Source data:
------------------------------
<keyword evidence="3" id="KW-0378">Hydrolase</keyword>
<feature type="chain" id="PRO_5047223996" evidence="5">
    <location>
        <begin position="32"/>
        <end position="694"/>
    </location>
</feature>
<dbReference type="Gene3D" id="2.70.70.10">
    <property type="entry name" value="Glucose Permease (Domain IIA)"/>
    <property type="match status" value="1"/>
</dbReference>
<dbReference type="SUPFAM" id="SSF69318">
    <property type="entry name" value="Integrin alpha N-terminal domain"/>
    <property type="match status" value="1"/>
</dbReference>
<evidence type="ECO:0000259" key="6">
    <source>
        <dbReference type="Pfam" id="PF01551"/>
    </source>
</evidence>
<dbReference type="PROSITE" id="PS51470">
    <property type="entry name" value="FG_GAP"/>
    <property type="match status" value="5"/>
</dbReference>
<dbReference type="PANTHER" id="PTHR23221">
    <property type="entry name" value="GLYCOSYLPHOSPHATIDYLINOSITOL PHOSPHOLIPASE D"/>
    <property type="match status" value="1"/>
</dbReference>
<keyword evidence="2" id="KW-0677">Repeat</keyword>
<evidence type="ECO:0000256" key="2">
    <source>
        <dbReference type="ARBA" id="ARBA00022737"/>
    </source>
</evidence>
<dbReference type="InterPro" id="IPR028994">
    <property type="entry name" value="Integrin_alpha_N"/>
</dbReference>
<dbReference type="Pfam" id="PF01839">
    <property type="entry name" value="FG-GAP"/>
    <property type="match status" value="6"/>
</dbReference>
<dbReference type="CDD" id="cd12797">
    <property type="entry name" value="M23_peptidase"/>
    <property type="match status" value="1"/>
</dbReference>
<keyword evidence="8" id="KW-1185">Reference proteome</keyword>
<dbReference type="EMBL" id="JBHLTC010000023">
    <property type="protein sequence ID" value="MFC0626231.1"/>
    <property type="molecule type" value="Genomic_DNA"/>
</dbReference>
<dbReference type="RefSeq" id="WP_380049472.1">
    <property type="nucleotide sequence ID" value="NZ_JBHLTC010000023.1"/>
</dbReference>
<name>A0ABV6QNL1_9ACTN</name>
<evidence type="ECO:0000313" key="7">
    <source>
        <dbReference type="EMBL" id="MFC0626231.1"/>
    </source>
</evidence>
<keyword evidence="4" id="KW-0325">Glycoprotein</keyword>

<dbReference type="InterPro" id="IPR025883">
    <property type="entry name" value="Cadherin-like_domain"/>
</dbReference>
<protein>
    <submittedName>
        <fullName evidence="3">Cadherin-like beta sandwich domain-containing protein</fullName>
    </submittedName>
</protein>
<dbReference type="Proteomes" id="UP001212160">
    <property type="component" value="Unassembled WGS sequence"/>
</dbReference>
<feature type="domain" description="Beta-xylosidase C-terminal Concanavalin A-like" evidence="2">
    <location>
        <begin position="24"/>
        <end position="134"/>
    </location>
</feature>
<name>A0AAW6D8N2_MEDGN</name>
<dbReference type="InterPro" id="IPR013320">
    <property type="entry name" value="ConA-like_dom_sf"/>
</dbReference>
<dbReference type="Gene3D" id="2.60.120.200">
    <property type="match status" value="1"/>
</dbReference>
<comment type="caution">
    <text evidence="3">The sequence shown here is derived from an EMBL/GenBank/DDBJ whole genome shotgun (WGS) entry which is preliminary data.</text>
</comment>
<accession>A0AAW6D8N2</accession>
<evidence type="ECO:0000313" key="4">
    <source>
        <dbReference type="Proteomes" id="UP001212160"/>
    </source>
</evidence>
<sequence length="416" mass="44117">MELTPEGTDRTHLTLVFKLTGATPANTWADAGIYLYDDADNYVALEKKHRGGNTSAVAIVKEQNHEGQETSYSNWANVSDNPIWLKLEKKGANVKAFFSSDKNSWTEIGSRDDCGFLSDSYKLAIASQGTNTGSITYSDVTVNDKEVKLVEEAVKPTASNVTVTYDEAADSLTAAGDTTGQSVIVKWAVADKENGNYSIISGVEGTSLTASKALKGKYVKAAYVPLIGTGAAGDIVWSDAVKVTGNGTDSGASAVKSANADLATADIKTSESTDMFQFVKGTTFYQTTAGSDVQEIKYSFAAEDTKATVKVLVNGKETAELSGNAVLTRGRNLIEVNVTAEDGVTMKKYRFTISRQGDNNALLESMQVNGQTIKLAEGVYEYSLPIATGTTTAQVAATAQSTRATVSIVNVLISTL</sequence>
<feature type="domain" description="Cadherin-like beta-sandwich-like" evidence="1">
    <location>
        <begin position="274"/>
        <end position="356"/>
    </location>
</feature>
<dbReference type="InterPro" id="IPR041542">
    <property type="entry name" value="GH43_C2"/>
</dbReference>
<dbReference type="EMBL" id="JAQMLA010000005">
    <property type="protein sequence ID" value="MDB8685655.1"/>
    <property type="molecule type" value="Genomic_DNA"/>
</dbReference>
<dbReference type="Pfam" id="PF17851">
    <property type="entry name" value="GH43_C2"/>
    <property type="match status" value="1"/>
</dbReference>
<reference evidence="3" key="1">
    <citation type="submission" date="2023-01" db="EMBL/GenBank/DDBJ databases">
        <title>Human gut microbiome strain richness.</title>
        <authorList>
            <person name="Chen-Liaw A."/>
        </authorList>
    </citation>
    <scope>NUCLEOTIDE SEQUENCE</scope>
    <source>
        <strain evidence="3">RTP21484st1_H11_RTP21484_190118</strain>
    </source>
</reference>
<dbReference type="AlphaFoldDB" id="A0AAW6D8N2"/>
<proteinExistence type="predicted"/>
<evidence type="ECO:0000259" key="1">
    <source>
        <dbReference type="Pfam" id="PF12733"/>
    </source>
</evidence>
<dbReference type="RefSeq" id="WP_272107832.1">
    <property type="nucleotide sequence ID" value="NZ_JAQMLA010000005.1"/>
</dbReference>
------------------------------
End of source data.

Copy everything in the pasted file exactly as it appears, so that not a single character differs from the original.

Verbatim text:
<keyword evidence="3" id="KW-0378">Hydrolase</keyword>
<feature type="chain" id="PRO_5047223996" evidence="5">
    <location>
        <begin position="32"/>
        <end position="694"/>
    </location>
</feature>
<dbReference type="Gene3D" id="2.70.70.10">
    <property type="entry name" value="Glucose Permease (Domain IIA)"/>
    <property type="match status" value="1"/>
</dbReference>
<dbReference type="SUPFAM" id="SSF69318">
    <property type="entry name" value="Integrin alpha N-terminal domain"/>
    <property type="match status" value="1"/>
</dbReference>
<evidence type="ECO:0000259" key="6">
    <source>
        <dbReference type="Pfam" id="PF01551"/>
    </source>
</evidence>
<dbReference type="PROSITE" id="PS51470">
    <property type="entry name" value="FG_GAP"/>
    <property type="match status" value="5"/>
</dbReference>
<dbReference type="PANTHER" id="PTHR23221">
    <property type="entry name" value="GLYCOSYLPHOSPHATIDYLINOSITOL PHOSPHOLIPASE D"/>
    <property type="match status" value="1"/>
</dbReference>
<keyword evidence="2" id="KW-0677">Repeat</keyword>
<evidence type="ECO:0000256" key="2">
    <source>
        <dbReference type="ARBA" id="ARBA00022737"/>
    </source>
</evidence>
<dbReference type="InterPro" id="IPR028994">
    <property type="entry name" value="Integrin_alpha_N"/>
</dbReference>
<dbReference type="Pfam" id="PF01839">
    <property type="entry name" value="FG-GAP"/>
    <property type="match status" value="6"/>
</dbReference>
<dbReference type="CDD" id="cd12797">
    <property type="entry name" value="M23_peptidase"/>
    <property type="match status" value="1"/>
</dbReference>
<keyword evidence="8" id="KW-1185">Reference proteome</keyword>
<dbReference type="EMBL" id="JBHLTC010000023">
    <property type="protein sequence ID" value="MFC0626231.1"/>
    <property type="molecule type" value="Genomic_DNA"/>
</dbReference>
<dbReference type="RefSeq" id="WP_380049472.1">
    <property type="nucleotide sequence ID" value="NZ_JBHLTC010000023.1"/>
</dbReference>
<name>A0ABV6QNL1_9ACTN</name>
<evidence type="ECO:0000313" key="7">
    <source>
        <dbReference type="EMBL" id="MFC0626231.1"/>
    </source>
</evidence>
<keyword evidence="4" id="KW-0325">Glycoprotein</keyword>

<dbReference type="InterPro" id="IPR025883">
    <property type="entry name" value="Cadherin-like_domain"/>
</dbReference>
<protein>
    <submittedName>
        <fullName evidence="3">Cadherin-like beta sandwich domain-containing protein</fullName>
    </submittedName>
</protein>
<dbReference type="Proteomes" id="UP001212160">
    <property type="component" value="Unassembled WGS sequence"/>
</dbReference>
<feature type="domain" description="Beta-xylosidase C-terminal Concanavalin A-like" evidence="2">
    <location>
        <begin position="24"/>
        <end position="134"/>
    </location>
</feature>
<name>A0AAW6D8N2_MEDGN</name>
<dbReference type="InterPro" id="IPR013320">
    <property type="entry name" value="ConA-like_dom_sf"/>
</dbReference>
<dbReference type="Gene3D" id="2.60.120.200">
    <property type="match status" value="1"/>
</dbReference>
<comment type="caution">
    <text evidence="3">The sequence shown here is derived from an EMBL/GenBank/DDBJ whole genome shotgun (WGS) entry which is preliminary data.</text>
</comment>
<accession>A0AAW6D8N2</accession>
<evidence type="ECO:0000313" key="4">
    <source>
        <dbReference type="Proteomes" id="UP001212160"/>
    </source>
</evidence>
<sequence length="416" mass="44117">MELTPEGTDRTHLTLVFKLTGATPANTWADAGIYLYDDADNYVALEKKHRGGNTSAVAIVKEQNHEGQETSYSNWANVSDNPIWLKLEKKGANVKAFFSSDKNSWTEIGSRDDCGFLSDSYKLAIASQGTNTGSITYSDVTVNDKEVKLVEEAVKPTASNVTVTYDEAADSLTAAGDTTGQSVIVKWAVADKENGNYSIISGVEGTSLTASKALKGKYVKAAYVPLIGTGAAGDIVWSDAVKVTGNGTDSGASAVKSANADLATADIKTSESTDMFQFVKGTTFYQTTAGSDVQEIKYSFAAEDTKATVKVLVNGKETAELSGNAVLTRGRNLIEVNVTAEDGVTMKKYRFTISRQGDNNALLESMQVNGQTIKLAEGVYEYSLPIATGTTTAQVAATAQSTRATVSIVNVLISTL</sequence>
<feature type="domain" description="Cadherin-like beta-sandwich-like" evidence="1">
    <location>
        <begin position="274"/>
        <end position="356"/>
    </location>
</feature>
<dbReference type="InterPro" id="IPR041542">
    <property type="entry name" value="GH43_C2"/>
</dbReference>
<dbReference type="EMBL" id="JAQMLA010000005">
    <property type="protein sequence ID" value="MDB8685655.1"/>
    <property type="molecule type" value="Genomic_DNA"/>
</dbReference>
<dbReference type="Pfam" id="PF17851">
    <property type="entry name" value="GH43_C2"/>
    <property type="match status" value="1"/>
</dbReference>
<reference evidence="3" key="1">
    <citation type="submission" date="2023-01" db="EMBL/GenBank/DDBJ databases">
        <title>Human gut microbiome strain richness.</title>
        <authorList>
            <person name="Chen-Liaw A."/>
        </authorList>
    </citation>
    <scope>NUCLEOTIDE SEQUENCE</scope>
    <source>
        <strain evidence="3">RTP21484st1_H11_RTP21484_190118</strain>
    </source>
</reference>
<dbReference type="AlphaFoldDB" id="A0AAW6D8N2"/>
<proteinExistence type="predicted"/>
<evidence type="ECO:0000259" key="1">
    <source>
        <dbReference type="Pfam" id="PF12733"/>
    </source>
</evidence>
<dbReference type="RefSeq" id="WP_272107832.1">
    <property type="nucleotide sequence ID" value="NZ_JAQMLA010000005.1"/>
</dbReference>